An Officer and a Gentleman, directed by Simon Philips and co-written by Douglas Day Stewart and composer and lyricist team Ken Hirsch and Robin Lerner, made its world premiere performance on May 18 at the Lyric Theater in Sydney, Australia.
The cast bringing this timeless story to life includes Ben Mingay as Zack Mayo, Amanda Harrison as Paula Pokrifki, Alex Rathgeber, Kate Kendall, Bartholomew John, Bert LaBonte, Josh Piterman, Tara Morice, Zahra Newman, JoseF Brown, Bernard Angel, Elise Brennan, Bianca Baykara, Kirby Burgess, Lena Cruz, Sam Devenport, Akina Edmonds, Zoy Frangos, Sheridan Harbridge, Peter Hardy, Brendan Irving, Tanya Mitford, Thern Reynolds, Simon Roborgh, Michael Whalley and Patrick Williams.
The 1982 film has become a phenomenon in cinema history, recently listed by the American Film Institute as one of the top ten love stories in cinema history. Based on the hugely successful Academy Award-winning film, this new production has been adapted for the stage by the original screen writer, Douglas Day Stewart and co-writer Sharleen Cooper Cohen, produced by Sharleen Cooper Cohen and John Frost, and directed by Simon Phillips (Priscilla Queen of the Desert The Musical). Featuring the iconic hit song “Up Where We Belong” and a new score by hit song writer Ken Hirsch and Grammy nominee Robin Lerner, this is a timeless tale of struggle, success, friendship and love.
Let's see what the critics had to say!
Jason Blake, The Sydney Morning Herald: The songs (rock ballads mostly, by Ken Hirsch and Robin Lerner) are leaden, musically and lyrically - so much so that Up Where We Belong (written by Jack Nitzsche and Buffy Sainte-Marie back in the day) seems out of place, palpably cut from superior cloth. Among all this, Mingay and Harrison give you little to root for. With his Eddie Vedder-like baritone and NRL prop heft, Mingay is not a natural when it comes to communicating humility or charm. His cockiness makes Zack's eventual breakdown in front of Foley ("I ain't got nuthin' else!") less like a cri de coeur and more like petulancE. Harrison drapes herself around Mingay's massive frame and sings prettily but chemistry is largely absent and without it, An Officer and a Gentleman - The Musical has no wind beneath its wings.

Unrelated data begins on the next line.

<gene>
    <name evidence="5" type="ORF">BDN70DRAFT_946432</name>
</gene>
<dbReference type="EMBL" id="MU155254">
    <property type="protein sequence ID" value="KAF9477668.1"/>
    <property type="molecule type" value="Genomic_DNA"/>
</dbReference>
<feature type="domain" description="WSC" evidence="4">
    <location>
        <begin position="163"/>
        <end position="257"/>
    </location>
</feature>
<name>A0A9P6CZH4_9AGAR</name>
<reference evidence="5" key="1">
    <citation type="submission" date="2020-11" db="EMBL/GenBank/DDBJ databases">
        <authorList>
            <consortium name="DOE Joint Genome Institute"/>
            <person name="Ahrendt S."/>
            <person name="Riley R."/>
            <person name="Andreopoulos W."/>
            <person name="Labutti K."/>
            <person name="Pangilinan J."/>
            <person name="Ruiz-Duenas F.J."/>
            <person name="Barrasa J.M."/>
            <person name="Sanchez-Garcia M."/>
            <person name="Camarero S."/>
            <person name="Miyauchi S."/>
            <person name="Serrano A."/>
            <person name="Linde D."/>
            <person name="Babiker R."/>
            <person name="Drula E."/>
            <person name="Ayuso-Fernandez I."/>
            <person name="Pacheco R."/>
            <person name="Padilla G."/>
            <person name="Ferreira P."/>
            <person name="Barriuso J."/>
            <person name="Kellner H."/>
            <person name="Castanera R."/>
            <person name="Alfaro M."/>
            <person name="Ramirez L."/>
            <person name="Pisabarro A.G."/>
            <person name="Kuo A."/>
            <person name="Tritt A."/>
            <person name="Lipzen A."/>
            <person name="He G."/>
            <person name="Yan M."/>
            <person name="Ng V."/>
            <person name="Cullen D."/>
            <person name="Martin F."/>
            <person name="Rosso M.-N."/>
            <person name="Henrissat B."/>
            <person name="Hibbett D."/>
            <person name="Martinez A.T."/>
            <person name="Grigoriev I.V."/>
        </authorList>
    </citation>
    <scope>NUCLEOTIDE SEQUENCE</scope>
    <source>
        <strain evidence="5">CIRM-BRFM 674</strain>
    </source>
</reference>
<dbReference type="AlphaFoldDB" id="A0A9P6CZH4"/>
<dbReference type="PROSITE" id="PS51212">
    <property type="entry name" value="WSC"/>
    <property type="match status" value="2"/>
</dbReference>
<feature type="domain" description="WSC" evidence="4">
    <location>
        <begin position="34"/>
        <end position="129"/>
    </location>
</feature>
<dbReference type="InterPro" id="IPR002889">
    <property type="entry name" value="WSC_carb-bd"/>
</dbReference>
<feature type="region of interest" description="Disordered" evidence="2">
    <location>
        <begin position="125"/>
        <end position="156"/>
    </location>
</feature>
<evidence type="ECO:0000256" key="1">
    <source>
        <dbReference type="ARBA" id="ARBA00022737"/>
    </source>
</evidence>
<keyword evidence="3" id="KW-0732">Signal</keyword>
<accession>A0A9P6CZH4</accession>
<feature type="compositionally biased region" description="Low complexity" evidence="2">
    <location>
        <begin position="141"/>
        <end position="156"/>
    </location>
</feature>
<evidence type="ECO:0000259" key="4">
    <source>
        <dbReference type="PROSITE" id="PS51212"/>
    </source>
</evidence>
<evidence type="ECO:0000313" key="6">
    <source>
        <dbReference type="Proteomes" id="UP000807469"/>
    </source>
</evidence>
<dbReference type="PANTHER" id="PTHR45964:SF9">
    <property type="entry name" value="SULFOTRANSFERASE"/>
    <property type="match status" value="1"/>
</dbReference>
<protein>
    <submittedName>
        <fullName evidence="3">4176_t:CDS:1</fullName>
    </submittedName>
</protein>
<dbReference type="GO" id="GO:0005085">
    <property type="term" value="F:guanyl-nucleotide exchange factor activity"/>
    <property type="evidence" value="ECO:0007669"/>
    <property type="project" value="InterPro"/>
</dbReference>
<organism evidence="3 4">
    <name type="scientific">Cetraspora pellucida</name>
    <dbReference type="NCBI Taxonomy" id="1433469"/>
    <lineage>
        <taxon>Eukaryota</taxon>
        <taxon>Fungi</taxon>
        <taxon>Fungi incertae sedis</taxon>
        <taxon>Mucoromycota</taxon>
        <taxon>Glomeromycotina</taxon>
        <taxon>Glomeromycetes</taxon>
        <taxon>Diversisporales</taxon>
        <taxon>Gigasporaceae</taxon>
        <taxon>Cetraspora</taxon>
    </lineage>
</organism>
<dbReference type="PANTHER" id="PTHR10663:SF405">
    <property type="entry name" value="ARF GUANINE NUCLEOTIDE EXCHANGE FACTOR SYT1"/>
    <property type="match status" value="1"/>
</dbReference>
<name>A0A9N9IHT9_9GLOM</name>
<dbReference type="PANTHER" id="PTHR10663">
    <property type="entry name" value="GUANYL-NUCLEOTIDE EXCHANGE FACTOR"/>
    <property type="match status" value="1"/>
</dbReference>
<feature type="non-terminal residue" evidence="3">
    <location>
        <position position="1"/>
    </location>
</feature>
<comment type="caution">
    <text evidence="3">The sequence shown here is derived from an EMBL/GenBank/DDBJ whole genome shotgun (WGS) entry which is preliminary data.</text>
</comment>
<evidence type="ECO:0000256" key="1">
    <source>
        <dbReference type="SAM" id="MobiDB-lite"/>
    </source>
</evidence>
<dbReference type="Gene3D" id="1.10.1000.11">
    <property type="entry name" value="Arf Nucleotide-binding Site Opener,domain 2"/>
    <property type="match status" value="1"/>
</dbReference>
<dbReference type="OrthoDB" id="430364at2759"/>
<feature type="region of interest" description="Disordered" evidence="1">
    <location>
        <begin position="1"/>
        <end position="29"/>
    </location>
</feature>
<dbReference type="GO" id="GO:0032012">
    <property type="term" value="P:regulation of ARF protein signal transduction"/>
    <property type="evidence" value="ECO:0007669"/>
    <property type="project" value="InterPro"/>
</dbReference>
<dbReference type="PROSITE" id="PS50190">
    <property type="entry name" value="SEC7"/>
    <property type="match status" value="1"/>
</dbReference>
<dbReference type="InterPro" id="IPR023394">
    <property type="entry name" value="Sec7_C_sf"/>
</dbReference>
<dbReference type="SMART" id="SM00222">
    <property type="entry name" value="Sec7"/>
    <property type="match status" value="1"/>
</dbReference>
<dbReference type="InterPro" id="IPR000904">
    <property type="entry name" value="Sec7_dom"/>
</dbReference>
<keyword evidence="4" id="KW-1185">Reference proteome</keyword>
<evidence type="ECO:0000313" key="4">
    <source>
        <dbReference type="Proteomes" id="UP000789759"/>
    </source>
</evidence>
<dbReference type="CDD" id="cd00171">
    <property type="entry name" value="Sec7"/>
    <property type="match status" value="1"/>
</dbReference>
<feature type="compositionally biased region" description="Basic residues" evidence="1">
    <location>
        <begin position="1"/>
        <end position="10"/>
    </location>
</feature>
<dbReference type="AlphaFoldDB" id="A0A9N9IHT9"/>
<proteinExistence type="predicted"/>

Sarrah Le Marquand, The Sunday Telegraph: As a much-touted world premiere, An Officer And A Gentleman boasts a better than expected score by Ken Hirsch and Robin Lerner, although it is still the borrowed ballad, Up Where We Belong, that claims showstopper honours. Speaking of that closing scene, the show’s creators wisely opt to faithfully recreate the moment in all its cliched glory, ensuring fans of the original won’t be disappointed. Corny? Seat-squirmingly so. But when your template is a famously sentimental film, anything else would be a betrayal.
Deborah Jones, The Australian: All the hubbub—the musical is surprisingly dull despite its noisiness—fails to mask two key failings. Both suggest director Simon Phillips has had way, way too little time to work with the actors and on shaping the piece. In many places no persuasive way has been found to translate film action into something that works on stage—exhibit No 1 is the Dilbert Dunker scene, where a supposedly fearsome training machine looks like something out of Thunderbirds. And most dispiritingly, well and truly AWOL are the inner desperation and vulnerability that may make us care for these people....An Officer and a Gentleman—the film—may not be a masterpiece, but it has heart and the scrappy world it creates is believable. The musical offers only a bloodless facsimile with a borrowed image at the end to satisfy the customers.
Penny Spirou, Australian Stage: At many points during the production, the dialogue in the stage musical replicates the script of the film, word-for-word and I believe that was a good choice, as some of the lines are incredibly iconic and memorable….The stars of the show, Zack Mayo (naise), played by Ben Mingay and Paula Pokrifki, played by Amanda Harrison, were well-cast, great performers. Sid Worley (Alex Rathgeber) and Lynette Pomeroy (Kate Kendall) provided the dramatic sub-plot and really shone in their solos, 'Dirty Little War' and 'Be My Wife'. You won't recognise the music, although fresh and catchy, and you'll have to wait until the final scene to hear 'Up Where We Belong', a song actually used in the final scene and credit roll of the film….The themes of love, honesty and hard-work are timeless—this musical will be loved by anyone who likes a good old-fashioned (musical) romance.